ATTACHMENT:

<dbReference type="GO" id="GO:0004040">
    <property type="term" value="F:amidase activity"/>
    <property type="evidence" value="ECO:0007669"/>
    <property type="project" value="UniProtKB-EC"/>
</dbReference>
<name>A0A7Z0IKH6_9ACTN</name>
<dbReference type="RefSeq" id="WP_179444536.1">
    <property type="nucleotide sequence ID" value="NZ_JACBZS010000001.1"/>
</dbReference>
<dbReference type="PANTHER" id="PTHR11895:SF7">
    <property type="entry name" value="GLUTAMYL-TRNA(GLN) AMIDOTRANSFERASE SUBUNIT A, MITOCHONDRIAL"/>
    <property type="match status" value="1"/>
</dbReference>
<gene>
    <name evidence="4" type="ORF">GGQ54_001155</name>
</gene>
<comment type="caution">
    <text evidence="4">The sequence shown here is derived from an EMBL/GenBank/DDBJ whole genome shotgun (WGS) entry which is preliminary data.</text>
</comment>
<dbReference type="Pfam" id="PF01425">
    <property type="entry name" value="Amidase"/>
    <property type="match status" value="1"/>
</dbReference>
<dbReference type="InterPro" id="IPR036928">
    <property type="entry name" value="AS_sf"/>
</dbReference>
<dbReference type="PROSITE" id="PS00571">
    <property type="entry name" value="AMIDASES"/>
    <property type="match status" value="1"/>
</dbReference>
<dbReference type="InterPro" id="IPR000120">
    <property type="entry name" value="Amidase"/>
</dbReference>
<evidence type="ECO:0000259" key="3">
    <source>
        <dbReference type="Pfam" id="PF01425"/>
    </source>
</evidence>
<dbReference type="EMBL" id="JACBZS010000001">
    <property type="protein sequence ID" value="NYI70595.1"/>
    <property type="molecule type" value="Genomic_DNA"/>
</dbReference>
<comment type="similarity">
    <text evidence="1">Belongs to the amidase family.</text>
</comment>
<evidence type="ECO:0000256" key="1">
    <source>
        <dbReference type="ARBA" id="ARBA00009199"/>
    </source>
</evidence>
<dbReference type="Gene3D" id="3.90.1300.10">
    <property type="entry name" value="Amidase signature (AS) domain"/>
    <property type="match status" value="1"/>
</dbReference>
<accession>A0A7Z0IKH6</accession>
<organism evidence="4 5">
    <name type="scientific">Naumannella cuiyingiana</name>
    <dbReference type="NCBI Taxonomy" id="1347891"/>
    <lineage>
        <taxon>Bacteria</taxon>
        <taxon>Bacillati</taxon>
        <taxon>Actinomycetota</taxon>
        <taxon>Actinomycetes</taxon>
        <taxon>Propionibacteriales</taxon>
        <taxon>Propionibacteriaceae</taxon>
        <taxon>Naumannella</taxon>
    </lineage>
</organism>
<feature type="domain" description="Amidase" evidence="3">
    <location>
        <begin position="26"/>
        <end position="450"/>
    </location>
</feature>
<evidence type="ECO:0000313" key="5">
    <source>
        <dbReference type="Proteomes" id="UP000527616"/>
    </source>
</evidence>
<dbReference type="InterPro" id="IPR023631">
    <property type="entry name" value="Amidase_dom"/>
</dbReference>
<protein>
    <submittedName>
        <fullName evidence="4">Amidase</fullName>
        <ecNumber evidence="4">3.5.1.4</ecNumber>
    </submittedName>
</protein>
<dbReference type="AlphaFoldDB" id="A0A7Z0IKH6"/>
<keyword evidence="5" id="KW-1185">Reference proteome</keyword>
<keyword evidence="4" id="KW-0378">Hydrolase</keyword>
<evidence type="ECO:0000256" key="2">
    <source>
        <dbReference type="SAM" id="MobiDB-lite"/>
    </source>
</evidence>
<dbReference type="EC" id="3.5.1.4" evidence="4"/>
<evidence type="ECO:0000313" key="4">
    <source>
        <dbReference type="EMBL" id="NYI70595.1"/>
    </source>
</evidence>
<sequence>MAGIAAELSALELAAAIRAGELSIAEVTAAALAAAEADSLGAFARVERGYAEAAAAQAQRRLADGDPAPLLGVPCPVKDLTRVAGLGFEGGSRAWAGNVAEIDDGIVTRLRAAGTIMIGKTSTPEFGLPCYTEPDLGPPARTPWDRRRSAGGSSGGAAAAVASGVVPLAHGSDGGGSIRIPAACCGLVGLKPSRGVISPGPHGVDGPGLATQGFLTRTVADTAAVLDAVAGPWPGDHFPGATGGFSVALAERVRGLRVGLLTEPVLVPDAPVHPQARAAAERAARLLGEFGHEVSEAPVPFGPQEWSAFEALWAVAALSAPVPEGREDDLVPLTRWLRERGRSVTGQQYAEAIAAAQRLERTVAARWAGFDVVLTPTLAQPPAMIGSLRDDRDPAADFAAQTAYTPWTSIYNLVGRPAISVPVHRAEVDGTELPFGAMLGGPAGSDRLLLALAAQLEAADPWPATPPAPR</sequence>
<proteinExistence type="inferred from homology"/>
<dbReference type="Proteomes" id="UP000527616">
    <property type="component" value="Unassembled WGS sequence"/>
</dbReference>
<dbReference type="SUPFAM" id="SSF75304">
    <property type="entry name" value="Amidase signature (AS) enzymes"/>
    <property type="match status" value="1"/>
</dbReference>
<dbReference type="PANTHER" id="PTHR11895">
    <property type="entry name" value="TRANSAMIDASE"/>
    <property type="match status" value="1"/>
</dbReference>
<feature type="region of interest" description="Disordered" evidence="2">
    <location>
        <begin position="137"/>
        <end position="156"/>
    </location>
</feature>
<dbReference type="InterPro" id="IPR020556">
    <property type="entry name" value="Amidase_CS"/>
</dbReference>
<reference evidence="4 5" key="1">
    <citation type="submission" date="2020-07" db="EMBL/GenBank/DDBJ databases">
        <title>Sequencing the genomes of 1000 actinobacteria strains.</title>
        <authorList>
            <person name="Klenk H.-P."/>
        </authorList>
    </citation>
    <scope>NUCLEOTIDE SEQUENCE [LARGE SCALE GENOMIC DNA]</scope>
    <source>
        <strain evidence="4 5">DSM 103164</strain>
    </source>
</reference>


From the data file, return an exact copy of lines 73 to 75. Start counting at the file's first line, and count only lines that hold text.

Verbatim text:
    </location>
</feature>
<evidence type="ECO:0000313" key="5">